KABUL, Afghanistan (AP) -- Women lose value if men can see their uncovered faces in public, a spokesman for a key ministry of Afghanistan's Taliban government said Thursday, adding that religious scholars in the country agree that a woman must keep her face covered when outside the home.
The Taliban, who took over the country in August of 2021, have cited the failure of women to observe the proper way to wear the hijab, or Islamic headscarf, as a reason for barring them from most public spaces, including parks, jobs and university.
Molvi Mohammad Sadiq Akif, the spokesman for the Taliban's Ministry of Vice and Virtue, said in an interview Thursday with The Associated Press that if women's faces are visible in public there is a possibility of fitna, or falling into sin.
"It is very bad to see women (without the hijab) in some areas (big cities), and our scholars also agree that women's faces should be hidden," Akif said. "It's not that her face will be harmed or damaged. A woman has her own value and that value decreases by men looking at her. Allah gives respect to females in hijab and there is value in this."
Tim Winter, who is the Shaykh Zayed Lecturer in Islamic Studies at the Faculty of Divinity at Cambridge University, said there was no scriptural mandate in Islam for face coverings and the Taliban would struggle to find anything in Islamic scripture that backed their interpretation of hijab rules.
"Their name implies they are not senior religious experts," he told AP. "The word Taliban means students. "
He said the Taliban operate on the basis of textbooks used in village madrassas, religious schools, and that Muslim scholars who have been to Afghanistan during both periods of Taliban rule have been underwhelmed by their level of religious knowledge. "They have just been so isolated from the wider Muslim community."
The Taliban's restrictions on girls and women have caused global outrage, including from some Muslim-majority countries.
On Wednesday, U.N. special envoy Gordon Brown said the International Criminal Court should prosecute Taliban leaders for crimes against humanity for denying education and employment to Afghan girls and women.
Akif, who is the main spokesman for the Vice and Virtue Ministry, did not answer questions about the bans, including whether any of them could be lifted if there were to be universal adherence to hijab rules. He said there were other departments to deal with these issues.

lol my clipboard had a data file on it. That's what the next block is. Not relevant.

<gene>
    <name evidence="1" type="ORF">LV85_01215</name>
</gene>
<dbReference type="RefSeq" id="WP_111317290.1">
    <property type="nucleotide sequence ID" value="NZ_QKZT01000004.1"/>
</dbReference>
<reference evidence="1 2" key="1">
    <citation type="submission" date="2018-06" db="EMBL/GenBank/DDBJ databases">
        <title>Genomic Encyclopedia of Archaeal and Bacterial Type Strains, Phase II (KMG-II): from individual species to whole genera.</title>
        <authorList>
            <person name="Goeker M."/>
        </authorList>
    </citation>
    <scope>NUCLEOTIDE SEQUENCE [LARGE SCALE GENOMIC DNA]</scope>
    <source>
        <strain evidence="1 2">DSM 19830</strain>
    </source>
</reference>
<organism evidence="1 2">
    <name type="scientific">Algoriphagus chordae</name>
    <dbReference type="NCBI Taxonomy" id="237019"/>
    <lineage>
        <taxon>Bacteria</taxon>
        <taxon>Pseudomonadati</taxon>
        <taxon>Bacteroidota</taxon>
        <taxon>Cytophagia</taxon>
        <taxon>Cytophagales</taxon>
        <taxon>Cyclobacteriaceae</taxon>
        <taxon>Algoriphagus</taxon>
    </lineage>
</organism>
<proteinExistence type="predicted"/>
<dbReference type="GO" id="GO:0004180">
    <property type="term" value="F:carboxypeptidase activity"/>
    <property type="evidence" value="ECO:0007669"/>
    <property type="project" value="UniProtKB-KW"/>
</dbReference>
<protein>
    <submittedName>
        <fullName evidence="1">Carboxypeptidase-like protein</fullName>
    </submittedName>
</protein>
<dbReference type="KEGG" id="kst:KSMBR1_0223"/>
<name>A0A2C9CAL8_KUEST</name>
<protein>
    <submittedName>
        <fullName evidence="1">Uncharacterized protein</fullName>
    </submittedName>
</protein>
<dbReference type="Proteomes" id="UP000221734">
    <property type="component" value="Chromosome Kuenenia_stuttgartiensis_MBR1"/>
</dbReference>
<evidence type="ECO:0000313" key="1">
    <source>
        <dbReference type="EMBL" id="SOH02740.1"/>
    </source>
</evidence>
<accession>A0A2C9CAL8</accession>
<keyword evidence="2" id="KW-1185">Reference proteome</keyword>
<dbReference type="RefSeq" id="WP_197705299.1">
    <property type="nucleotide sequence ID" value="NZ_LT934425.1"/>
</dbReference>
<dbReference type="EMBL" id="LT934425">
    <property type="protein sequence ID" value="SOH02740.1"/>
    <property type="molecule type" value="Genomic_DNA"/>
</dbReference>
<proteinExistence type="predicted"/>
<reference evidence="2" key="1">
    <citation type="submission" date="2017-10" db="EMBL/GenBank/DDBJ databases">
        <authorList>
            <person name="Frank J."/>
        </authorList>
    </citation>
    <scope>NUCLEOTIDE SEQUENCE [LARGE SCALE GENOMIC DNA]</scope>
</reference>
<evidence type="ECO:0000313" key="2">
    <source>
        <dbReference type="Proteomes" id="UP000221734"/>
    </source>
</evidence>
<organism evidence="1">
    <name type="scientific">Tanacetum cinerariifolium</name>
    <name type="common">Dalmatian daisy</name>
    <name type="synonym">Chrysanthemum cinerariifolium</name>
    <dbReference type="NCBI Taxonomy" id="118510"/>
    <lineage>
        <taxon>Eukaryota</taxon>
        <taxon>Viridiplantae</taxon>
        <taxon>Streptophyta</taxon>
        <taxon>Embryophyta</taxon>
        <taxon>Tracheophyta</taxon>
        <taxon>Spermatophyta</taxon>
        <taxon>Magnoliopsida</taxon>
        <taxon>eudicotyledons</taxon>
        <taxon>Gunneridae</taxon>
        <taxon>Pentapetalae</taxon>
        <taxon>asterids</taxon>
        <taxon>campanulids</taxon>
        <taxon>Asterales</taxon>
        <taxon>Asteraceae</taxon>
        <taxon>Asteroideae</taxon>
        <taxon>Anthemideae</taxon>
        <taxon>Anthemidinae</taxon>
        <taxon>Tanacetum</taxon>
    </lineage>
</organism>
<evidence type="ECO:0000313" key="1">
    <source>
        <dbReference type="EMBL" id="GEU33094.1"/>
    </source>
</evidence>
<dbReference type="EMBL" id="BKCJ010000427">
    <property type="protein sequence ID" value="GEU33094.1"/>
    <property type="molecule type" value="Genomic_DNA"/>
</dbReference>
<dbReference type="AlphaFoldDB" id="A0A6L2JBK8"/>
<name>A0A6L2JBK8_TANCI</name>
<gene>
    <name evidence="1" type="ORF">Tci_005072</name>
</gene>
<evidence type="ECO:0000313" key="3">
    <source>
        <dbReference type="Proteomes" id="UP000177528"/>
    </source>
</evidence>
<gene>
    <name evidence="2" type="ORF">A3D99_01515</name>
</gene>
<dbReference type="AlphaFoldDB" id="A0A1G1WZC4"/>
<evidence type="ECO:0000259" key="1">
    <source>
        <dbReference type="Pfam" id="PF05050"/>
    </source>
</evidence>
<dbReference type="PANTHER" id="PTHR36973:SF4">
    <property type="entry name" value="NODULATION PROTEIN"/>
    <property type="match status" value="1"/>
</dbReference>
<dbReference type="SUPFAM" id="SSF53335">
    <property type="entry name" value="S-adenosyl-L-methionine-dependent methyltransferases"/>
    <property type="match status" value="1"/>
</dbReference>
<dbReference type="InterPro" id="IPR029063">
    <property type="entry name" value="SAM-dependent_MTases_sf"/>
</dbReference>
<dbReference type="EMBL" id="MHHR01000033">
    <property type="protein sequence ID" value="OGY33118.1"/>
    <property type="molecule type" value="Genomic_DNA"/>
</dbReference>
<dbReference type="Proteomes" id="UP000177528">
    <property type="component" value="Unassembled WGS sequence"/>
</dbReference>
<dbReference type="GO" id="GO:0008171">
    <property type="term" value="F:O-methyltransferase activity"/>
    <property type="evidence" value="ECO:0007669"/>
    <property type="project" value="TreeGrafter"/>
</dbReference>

Akif said the ministry faced no obstacles in its work and that people supported its measures.
"People wanted to implement Sharia (Islamic law) here. Now we're carrying out the implementation of Sharia." All the decrees are Islamic rulings and the Taliban have added nothing to them, he said. "The orders of Sharia were issued 1,400 years ago and they are still there."
He said that under the current administration men no longer harass or stare at women like they used to do in the time of the previous government.
The Taliban government also says it has destroyed the "evils" of drinking alcohol and bacha bazi, a practice in which wealthy or powerful men exploit boys for entertainment, especially dancing and sexual activities.
The ministry is in a fortified compound near Darul Aman Palace in the Afghan capital, Kabul. Women are forbidden from entering ministry premises, some of the guards who were on duty Thursday told AP, although there is a female-only security screening hut.
Slogans on concrete barricades praise the purpose of the ministry.
One reads: "The promotion of virtues and the prohibition of vices are an effective means of social order." Another says: "The promotion of virtues and the prohibition of vices save society from catastrophe."
Akif said the ministry relies on a network of officials and informants to check if people are following regulations.
"Our ombudsmen walk in markets, public places, universities, schools, madrassas and mosques," he said. "They visit all these places and watch people. They also speak with them and educate them. We monitor them and people also cooperate with and inform us."
When asked if women can go to parks, one of the spaces they are banned from, he said they would be able to if certain conditions could be met.
"You can go to the park, but only if there are no men there. If there are men, then Sharia does not allow it. We don't say that a woman can't do sports, she can't go to the park or she can't run. She can do all these things, but not in the same way as some women want, to be semi-naked and among men."